‘Takus, I got your backs

Recently, a friend’s status popped-up on Facebook and it made me upset me.

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Why, Fred?

You’re nothing like that. You’re that cool white girl who gets Asians. We call you Tamago because you’re white on the outside but Asian on the inside. You know what you’re talking about and you’re smart !

Because I was that anime-loving-mange-breathing-cosplayer idiot back then.

I say back then but really, it wasn’t so long ago.

I think people give anime lovers a bad rep for no reason. Now that I look at my behaviour a few years ago… I’m ashamed and as I’m typing I am horrified when I think about how I used to say “kawaii” and add honorifics to everyone’s name. Or how I used to sing Ayumi Hamasaki songs without looking up the lyrics so it ended up in some sort of gibberish that I thought was Japanese.

But when I think about it more… I realize it’s totally normal. I remember I was introverted, shy, I didn’t want my high school friends to know too much about the stuff I was into. I never invited them over to my place because they would see the posters in my room and I didn’t want them to think I was a nerd. Not that it was bad… but most people thought that watching cartoons or reading comics was childish. And, being childish in high school is the LAST thing you want to be.

100_1054my first convention: I cosplayed Tenten from Naruto

Then, came Otakuthon. Oh my god, a convention on Anime, Manga and lots of Japanese Culture related stuff. I remember, I went to this convention alone and I had only spoken to one person on the official forums; JusdePomme. After the convention, I had tons of friends, not only online… but in real life.

I finally had people with whom I could share! I had stuff in common with those people! I was so enthusiastic, a little too much but it was also their case.

Image4 At Anime North, I was 16 🙂

Being an anime fan in high school is so hard. I think most people who always had friends who were into the same things as they were can’t understand it because, in a way, you’re stuck in 2 reality, trying to fit in in both of these worlds. Even my childhood friends would make fun of me, people that I didn’t go to school with. These friends were the people I was the most “comfortable” around, yet they made fun of me for liking anime and all that “ching-chong” stuff. How would I ever be able able to tell my normal school friends…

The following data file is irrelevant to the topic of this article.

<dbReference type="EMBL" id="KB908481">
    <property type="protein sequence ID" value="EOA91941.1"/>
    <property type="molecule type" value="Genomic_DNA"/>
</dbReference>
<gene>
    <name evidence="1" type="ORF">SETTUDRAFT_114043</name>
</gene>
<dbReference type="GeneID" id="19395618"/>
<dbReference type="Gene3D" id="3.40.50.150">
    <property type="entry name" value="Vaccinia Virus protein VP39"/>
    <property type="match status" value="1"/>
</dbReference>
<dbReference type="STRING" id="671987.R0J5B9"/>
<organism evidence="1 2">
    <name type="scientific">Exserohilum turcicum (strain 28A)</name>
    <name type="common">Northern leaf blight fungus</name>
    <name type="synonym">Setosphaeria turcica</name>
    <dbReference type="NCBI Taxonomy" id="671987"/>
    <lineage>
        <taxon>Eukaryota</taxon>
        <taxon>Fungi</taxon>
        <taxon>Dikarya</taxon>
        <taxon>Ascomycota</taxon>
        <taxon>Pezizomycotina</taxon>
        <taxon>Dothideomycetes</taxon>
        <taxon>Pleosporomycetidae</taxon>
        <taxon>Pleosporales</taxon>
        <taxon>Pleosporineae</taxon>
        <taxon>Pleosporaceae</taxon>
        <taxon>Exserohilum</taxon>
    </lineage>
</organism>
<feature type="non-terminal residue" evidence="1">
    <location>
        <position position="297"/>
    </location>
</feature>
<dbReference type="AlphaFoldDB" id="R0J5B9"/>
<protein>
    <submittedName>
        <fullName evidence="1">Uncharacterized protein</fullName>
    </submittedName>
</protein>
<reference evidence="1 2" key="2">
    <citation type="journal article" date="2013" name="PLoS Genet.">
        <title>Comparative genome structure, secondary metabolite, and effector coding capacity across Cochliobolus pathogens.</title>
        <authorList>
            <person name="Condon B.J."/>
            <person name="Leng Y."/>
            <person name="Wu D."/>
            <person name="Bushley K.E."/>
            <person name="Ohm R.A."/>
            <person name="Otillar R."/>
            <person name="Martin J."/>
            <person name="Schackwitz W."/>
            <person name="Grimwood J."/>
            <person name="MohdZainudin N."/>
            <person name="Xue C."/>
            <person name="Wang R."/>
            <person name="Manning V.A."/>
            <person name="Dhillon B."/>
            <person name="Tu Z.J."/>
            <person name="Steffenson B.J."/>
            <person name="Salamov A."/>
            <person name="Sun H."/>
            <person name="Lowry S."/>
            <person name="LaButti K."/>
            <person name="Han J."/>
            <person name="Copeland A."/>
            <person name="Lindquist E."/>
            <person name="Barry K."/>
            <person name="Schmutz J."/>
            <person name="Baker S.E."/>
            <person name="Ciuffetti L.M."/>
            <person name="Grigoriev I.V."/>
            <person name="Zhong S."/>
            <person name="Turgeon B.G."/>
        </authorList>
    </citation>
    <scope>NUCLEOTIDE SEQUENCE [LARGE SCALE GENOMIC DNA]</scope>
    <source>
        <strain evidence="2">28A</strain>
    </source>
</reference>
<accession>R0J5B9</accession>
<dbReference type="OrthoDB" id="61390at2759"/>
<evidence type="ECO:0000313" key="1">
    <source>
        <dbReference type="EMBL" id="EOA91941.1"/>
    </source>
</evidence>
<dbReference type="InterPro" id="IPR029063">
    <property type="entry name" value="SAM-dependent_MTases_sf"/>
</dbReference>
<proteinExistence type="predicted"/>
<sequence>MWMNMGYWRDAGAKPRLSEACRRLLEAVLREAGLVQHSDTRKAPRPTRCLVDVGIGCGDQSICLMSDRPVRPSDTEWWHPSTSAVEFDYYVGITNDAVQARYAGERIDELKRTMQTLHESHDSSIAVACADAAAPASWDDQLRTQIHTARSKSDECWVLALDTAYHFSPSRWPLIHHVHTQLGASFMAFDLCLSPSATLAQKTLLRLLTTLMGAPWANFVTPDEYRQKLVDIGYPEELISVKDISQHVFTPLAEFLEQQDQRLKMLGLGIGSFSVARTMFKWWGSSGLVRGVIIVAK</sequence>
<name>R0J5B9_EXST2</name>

Then, I realized there were anime fans at my school and we became friends. I bed farewell to those other friends I had and started accepting that, yeah, I belonged with the nerdy kids. Best years of high school were these people, with whom I still talk to today.

Image5Two high school friend who were also Otakus. We drew together. 

So finally, I had people who were like me and together, we learned more about the stuff that we liked. We went to more conventions and met more people. The more people I met, the more I learned and less of an Otaku I became.

Today, I don’t watch Anime anymore. I still read manga; I’m a sucker for cheesy love stories. I proudly display them in my room; recently, my boyfriend came over and I was a little bit worried since I was a little bit scared of what he might think of my collection… but the first thing he did once he saw my collection was to pick up a few manga and read! XD I still cosplay because it’s freaking amazing too !!

P27-09-10_03.05-2-1My room today and a part of my manga collection

Looking that at my Otaku years, I don’t regret it anymore. I’m not ashamed. I was an otaku, I was that idiot who thought Japan was the coolest place on Earth and that Miyavi was the single hottest man that ever existed. Because I’ve been there, I was able to become the person that I am today and I know that it will always be a tiny part of myself.

Liking Asian cultures, not only Japan is part of me. It’s been there since I was a child, throughout high school and even until the day I die. Born that way, I guess…

So let’s stop hating on the otakus, wapanese, weaboos… whatever you want to call them. For a lot of people, it’s a rite of passage and for others, it’s just how they are. I can guarantee you that most people who are into one aspect of Japanese or maybe other Asian culture somehow got into it because of anime… and for most of them they also have the humiliating otaku past before becoming cool.

I used to think that how I got to be who I am today wasn’t relevant but now I know… Whoever said “it’s not the destination but the journey” was right.

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